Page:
A team from Paris has now developed a new model that can accurately simulate the movements of sand dunes that almost seem to sprint across the surface of the Earth or Mars. It can take years for a sandscape to fully remake itself, so scientists seeking to understand how the wind changes the topography have to rely on simulations and computer models. They found that the formation of sand dunes is surprisingly similar to a fizzy soda.
The University of Paris-Diderot studied a specific kind of sand drift called barchan dunes, which look like giant granular croissants. Often they're found in giant fields with long lines of them stretching for miles across the landscape.
|Image: Merikanto via Wikimedia|
When these dunes first form out of seemingly empty desert, physicists say they "nucleate." It's a term used in several fields of physics, but usually not geophysics. When a substance nucleates, it spontaneously changes its phase of matter at a small, localized spot. Think of a bottle of cola. When it starts to fizz, the bubbles are the nucleation points where the carbon dioxide in the soda turns from liquid to gas.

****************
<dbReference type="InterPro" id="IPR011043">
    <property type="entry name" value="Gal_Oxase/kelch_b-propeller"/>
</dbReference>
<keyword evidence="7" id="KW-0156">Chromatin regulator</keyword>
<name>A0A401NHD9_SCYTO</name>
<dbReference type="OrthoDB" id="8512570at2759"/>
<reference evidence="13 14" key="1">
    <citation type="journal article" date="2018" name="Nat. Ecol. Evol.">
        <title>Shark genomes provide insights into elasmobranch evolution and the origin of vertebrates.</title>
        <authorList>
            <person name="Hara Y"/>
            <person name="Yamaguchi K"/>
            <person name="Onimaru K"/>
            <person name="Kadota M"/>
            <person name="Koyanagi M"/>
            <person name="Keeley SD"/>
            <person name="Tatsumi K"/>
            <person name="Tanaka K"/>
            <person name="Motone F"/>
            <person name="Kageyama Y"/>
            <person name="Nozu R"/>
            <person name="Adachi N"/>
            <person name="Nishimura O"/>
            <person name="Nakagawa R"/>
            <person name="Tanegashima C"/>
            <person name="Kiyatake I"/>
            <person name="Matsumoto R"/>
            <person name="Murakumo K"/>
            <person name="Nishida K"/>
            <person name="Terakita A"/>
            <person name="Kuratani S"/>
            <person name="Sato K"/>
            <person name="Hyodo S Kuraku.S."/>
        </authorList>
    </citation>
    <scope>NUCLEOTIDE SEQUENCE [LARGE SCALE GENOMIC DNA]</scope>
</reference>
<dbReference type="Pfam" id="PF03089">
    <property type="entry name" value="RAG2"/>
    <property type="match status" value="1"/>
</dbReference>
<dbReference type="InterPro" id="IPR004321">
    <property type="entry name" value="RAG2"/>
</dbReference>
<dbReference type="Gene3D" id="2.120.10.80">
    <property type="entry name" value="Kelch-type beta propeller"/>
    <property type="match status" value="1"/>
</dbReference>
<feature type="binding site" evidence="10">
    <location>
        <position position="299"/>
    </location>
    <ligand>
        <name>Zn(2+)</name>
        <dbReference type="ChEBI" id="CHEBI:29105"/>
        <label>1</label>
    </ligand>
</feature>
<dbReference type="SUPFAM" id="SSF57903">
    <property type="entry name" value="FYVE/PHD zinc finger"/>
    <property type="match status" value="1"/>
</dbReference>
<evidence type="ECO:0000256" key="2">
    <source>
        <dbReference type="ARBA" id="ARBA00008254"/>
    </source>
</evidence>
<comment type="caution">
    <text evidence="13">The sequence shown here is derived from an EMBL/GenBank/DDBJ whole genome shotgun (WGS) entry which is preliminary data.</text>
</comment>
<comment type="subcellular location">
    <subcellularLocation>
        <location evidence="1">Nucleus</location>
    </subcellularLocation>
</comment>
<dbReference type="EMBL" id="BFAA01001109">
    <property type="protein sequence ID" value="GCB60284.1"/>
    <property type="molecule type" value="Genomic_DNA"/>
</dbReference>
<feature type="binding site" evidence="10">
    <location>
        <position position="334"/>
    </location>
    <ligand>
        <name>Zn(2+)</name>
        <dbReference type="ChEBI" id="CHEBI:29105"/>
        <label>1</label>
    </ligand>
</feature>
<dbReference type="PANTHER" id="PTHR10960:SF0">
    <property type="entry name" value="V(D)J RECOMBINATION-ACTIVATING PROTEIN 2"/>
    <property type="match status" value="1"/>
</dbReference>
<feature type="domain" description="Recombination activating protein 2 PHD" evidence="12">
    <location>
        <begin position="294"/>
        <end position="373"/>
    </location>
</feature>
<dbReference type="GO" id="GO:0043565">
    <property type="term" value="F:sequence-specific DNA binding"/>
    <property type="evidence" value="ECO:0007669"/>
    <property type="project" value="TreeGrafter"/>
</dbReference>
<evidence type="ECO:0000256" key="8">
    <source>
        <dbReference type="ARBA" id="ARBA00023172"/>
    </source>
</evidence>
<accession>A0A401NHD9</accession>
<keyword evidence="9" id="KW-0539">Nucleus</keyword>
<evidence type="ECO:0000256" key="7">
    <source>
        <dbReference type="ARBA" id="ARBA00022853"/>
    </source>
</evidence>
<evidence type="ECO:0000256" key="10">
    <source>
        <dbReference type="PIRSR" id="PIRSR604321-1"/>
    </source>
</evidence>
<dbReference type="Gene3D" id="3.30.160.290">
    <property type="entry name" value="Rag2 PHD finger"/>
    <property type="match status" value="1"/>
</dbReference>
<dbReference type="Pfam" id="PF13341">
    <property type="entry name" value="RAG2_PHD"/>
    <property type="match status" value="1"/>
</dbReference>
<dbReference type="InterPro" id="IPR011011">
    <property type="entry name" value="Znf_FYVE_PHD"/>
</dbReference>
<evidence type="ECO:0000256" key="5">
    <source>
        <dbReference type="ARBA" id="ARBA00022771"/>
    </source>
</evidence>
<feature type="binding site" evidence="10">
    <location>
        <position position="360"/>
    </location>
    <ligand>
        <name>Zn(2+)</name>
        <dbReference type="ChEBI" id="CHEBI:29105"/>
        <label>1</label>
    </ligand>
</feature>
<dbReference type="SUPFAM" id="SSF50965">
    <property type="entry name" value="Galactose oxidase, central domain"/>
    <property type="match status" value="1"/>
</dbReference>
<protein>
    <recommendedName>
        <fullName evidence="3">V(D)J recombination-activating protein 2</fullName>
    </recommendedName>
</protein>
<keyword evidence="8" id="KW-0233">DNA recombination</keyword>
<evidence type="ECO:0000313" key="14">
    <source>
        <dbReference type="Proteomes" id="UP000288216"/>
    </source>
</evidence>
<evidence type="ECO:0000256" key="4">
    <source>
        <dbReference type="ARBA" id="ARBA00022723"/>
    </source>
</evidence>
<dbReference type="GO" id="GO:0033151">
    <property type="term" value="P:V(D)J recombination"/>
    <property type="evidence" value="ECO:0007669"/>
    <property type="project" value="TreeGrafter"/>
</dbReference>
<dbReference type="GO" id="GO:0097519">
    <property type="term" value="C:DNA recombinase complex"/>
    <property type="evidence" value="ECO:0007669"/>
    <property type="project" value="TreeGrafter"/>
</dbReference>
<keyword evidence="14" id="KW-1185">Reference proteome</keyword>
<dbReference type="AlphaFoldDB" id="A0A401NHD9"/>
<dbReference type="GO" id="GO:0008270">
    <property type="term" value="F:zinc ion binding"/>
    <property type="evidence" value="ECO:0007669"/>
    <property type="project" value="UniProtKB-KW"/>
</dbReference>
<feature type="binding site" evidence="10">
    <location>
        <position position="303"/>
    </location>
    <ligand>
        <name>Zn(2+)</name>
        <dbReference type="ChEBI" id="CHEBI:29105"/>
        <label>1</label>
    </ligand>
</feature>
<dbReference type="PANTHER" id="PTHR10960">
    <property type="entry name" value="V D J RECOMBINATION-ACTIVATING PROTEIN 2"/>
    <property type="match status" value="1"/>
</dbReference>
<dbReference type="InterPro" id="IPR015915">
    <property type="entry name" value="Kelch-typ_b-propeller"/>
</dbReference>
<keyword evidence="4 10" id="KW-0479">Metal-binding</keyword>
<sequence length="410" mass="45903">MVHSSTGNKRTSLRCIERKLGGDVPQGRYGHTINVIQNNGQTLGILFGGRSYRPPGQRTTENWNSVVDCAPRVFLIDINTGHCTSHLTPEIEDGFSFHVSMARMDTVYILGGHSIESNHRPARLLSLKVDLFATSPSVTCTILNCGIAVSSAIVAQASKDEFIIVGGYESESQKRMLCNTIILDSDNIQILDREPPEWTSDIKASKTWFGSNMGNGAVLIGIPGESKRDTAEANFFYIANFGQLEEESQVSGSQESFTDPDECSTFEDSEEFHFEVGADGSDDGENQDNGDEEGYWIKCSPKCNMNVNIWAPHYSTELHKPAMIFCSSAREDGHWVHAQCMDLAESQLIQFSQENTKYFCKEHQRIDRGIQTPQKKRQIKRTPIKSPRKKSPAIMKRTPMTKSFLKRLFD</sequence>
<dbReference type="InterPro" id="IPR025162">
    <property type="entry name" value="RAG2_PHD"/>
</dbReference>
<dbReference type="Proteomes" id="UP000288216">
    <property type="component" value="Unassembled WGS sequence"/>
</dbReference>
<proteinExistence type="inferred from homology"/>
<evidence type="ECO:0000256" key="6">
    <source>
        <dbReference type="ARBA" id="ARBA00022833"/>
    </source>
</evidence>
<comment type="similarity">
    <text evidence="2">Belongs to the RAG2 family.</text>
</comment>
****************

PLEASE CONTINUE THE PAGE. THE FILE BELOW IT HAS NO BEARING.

|Image: Mark A. Wilson via Wikimedia|
Their crescent shape shape comes from the wind is constantly blowing in one direction. Wind blowing over the top of the dune creates a vortex just behind its peak, carving out the inside of the mound. The two horns this mini whirlwind creates sends lines of sand flying past the dune, as the breeze picks up sand from its face, and carries it downwind.
The physicists found using their model that if a dune is by itself, these two flying streams of sand usually just disperse into the desert. However if a big field has formed, they can seed each other forming long straight lines downwind. One dune seeds the next which in turn seed even more dunes, creating these vast rows of crescents across the desert.These long rows tend to have shorter dunes which move faster. This way, the dunes in the line are always changing shape and positions, but the width of the line itself stays pretty much the same.